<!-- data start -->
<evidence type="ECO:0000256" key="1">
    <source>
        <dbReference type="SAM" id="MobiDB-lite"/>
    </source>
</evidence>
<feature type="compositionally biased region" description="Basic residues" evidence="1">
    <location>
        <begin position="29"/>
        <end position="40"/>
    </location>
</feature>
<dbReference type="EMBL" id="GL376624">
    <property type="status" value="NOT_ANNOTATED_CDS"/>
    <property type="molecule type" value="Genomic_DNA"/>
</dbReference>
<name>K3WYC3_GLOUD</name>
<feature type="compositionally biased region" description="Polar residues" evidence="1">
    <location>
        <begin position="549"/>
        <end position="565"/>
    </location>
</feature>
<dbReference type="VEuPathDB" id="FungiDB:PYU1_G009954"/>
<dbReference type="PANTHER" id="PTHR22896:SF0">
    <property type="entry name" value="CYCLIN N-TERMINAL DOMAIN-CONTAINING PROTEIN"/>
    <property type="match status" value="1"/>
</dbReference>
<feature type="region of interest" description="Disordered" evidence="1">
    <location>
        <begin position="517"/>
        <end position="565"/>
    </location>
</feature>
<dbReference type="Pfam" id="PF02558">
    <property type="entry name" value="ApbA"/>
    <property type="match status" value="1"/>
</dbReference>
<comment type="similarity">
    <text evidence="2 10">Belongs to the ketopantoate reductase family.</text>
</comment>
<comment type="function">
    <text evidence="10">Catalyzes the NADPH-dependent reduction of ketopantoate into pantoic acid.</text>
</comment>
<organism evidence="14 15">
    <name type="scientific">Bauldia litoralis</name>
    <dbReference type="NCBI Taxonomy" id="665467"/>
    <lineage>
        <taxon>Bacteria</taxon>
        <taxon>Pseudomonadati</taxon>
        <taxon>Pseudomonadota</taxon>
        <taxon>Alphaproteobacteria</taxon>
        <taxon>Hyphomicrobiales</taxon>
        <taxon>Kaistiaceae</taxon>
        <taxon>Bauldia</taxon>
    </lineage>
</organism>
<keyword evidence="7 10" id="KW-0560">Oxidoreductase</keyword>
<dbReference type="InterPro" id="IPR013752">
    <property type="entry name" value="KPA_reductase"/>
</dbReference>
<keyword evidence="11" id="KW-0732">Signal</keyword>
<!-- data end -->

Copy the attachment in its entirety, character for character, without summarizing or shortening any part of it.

<evidence type="ECO:0000256" key="1">
    <source>
        <dbReference type="SAM" id="MobiDB-lite"/>
    </source>
</evidence>
<feature type="compositionally biased region" description="Basic residues" evidence="1">
    <location>
        <begin position="29"/>
        <end position="40"/>
    </location>
</feature>
<dbReference type="EMBL" id="GL376624">
    <property type="status" value="NOT_ANNOTATED_CDS"/>
    <property type="molecule type" value="Genomic_DNA"/>
</dbReference>
<name>K3WYC3_GLOUD</name>
<feature type="compositionally biased region" description="Polar residues" evidence="1">
    <location>
        <begin position="549"/>
        <end position="565"/>
    </location>
</feature>
<dbReference type="VEuPathDB" id="FungiDB:PYU1_G009954"/>
<dbReference type="PANTHER" id="PTHR22896:SF0">
    <property type="entry name" value="CYCLIN N-TERMINAL DOMAIN-CONTAINING PROTEIN"/>
    <property type="match status" value="1"/>
</dbReference>
<feature type="region of interest" description="Disordered" evidence="1">
    <location>
        <begin position="517"/>
        <end position="565"/>
    </location>
</feature>
<dbReference type="Pfam" id="PF02558">
    <property type="entry name" value="ApbA"/>
    <property type="match status" value="1"/>
</dbReference>
<comment type="similarity">
    <text evidence="2 10">Belongs to the ketopantoate reductase family.</text>
</comment>
<comment type="function">
    <text evidence="10">Catalyzes the NADPH-dependent reduction of ketopantoate into pantoic acid.</text>
</comment>
<organism evidence="14 15">
    <name type="scientific">Bauldia litoralis</name>
    <dbReference type="NCBI Taxonomy" id="665467"/>
    <lineage>
        <taxon>Bacteria</taxon>
        <taxon>Pseudomonadati</taxon>
        <taxon>Pseudomonadota</taxon>
        <taxon>Alphaproteobacteria</taxon>
        <taxon>Hyphomicrobiales</taxon>
        <taxon>Kaistiaceae</taxon>
        <taxon>Bauldia</taxon>
    </lineage>
</organism>
<keyword evidence="7 10" id="KW-0560">Oxidoreductase</keyword>
<dbReference type="InterPro" id="IPR013752">
    <property type="entry name" value="KPA_reductase"/>
</dbReference>
<keyword evidence="11" id="KW-0732">Signal</keyword>